While Christmas is often regarded as a holiday for children, the aftermath of the story is decidedly not. Most of us would rather not include the epilogue—the part where Herod kills all the baby boys in Bethlehem in order to eliminate the one who is a threat.
“Before the Prince of Peace had learned to walk and talk,” says theologian Tom Wright, “he was a homeless refugee with a price on his head.”
Why would Herod be threatened by a baby?
“As his power had increased, so had his paranoia—a not unfamiliar progression, as dictators around the world have shown from that day to this,” says Wright.
Nobody knows how many innocents were massacred in Bethlehem. Some say 3,000; others say 64,000—or even 144,000. A few say the town was so small that it is more likely that the number was only 6 or 7. Traditional liturgies call it 14,000.
It happens that 14,000 is also the number of unaccompanied immigrant children currently in US government custody (a figure reported in late November by the Department of Health and Human Services). Being held in custody is not the same as the plight suffered by the babes of Bethlehem, of course. But many churches— especially Orthodox and Catholic ones—observe Holy Innocents Day as a time to remember all children who suffer. Children the world over are fleeing violence and seeking asylum.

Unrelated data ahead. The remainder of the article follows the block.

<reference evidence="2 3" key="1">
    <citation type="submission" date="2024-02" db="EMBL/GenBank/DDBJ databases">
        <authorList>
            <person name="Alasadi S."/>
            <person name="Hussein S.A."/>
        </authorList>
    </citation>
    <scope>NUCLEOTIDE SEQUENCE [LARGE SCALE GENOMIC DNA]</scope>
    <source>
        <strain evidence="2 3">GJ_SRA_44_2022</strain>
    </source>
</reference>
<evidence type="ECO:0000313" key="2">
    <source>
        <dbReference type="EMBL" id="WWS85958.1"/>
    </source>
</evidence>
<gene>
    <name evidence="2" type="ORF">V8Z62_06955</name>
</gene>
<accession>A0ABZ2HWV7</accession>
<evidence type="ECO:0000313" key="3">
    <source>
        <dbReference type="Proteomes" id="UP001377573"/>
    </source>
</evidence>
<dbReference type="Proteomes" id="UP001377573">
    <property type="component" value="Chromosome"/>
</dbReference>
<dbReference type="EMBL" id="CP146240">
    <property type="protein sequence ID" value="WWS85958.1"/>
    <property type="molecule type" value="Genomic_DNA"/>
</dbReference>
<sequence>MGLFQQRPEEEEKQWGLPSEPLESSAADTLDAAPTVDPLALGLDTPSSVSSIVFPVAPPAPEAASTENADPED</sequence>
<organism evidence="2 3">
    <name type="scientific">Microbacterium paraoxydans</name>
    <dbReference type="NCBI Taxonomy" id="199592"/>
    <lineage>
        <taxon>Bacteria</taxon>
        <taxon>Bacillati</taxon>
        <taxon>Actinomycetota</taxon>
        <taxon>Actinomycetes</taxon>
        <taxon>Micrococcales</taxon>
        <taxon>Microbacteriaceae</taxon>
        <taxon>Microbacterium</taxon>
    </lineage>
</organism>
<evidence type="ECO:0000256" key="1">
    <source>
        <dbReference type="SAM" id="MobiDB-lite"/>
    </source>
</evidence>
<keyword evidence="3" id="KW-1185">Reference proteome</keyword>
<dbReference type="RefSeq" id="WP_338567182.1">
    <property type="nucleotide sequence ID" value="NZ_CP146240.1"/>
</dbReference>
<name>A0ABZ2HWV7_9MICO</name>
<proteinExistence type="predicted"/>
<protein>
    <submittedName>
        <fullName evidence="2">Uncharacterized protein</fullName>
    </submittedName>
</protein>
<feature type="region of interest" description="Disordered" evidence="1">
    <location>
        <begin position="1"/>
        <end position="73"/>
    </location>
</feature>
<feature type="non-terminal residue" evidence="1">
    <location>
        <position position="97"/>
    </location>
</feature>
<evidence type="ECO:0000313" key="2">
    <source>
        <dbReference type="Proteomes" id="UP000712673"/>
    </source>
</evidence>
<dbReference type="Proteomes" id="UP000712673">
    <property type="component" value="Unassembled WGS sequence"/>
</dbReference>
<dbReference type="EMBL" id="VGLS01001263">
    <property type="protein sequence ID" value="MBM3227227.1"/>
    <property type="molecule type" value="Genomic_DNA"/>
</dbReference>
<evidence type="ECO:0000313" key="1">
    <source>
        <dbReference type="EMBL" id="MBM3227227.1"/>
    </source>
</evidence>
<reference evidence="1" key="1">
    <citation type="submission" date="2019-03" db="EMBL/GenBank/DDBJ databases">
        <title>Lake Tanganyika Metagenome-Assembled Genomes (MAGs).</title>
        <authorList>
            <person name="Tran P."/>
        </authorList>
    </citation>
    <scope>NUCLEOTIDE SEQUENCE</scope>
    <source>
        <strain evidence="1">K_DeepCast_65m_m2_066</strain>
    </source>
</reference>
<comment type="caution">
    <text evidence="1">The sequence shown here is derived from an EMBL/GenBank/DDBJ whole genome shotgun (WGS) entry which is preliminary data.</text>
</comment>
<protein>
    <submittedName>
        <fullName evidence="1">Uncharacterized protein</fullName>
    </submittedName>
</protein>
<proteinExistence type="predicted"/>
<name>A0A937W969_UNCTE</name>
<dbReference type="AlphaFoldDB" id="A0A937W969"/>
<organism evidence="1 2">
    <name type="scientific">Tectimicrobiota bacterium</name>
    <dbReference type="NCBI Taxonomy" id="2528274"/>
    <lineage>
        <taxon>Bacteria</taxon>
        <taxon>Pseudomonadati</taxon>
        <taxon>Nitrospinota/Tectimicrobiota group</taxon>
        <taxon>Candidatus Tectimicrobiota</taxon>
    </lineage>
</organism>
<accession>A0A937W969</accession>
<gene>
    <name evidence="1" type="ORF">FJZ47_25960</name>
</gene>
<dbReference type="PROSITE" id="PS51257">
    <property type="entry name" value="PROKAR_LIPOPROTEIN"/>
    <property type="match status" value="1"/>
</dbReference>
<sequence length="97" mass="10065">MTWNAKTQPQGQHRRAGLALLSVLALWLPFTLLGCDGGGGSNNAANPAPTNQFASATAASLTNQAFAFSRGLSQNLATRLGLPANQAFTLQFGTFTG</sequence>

The situation in Yemen is particularly brutal: 85,000 children under the age of five are said to have starved to death between April 2015 and October 2018, according to Save the Children, and 5 million face famine.
This slow death is surely a slaughter of innocents. If we are appalled by Herod in Matthew’s Gospel, then we should also be appalled by the Herods of our day. In the age-old clash between the weak and the powerful, the powerful are somehow threatened by the weak. As spoken in a Greek Orthodox liturgy, “Herod was troubled and mowed down the children like wheat; for he lamented that his power would soon be destroyed.”
We are followers of the baby who escaped from Bethlehem and found refuge in a foreign country. That tells us whose power is worth trusting.
Wendy McFadden is publisher of Brethren Press and Communications for the Church of the Brethren.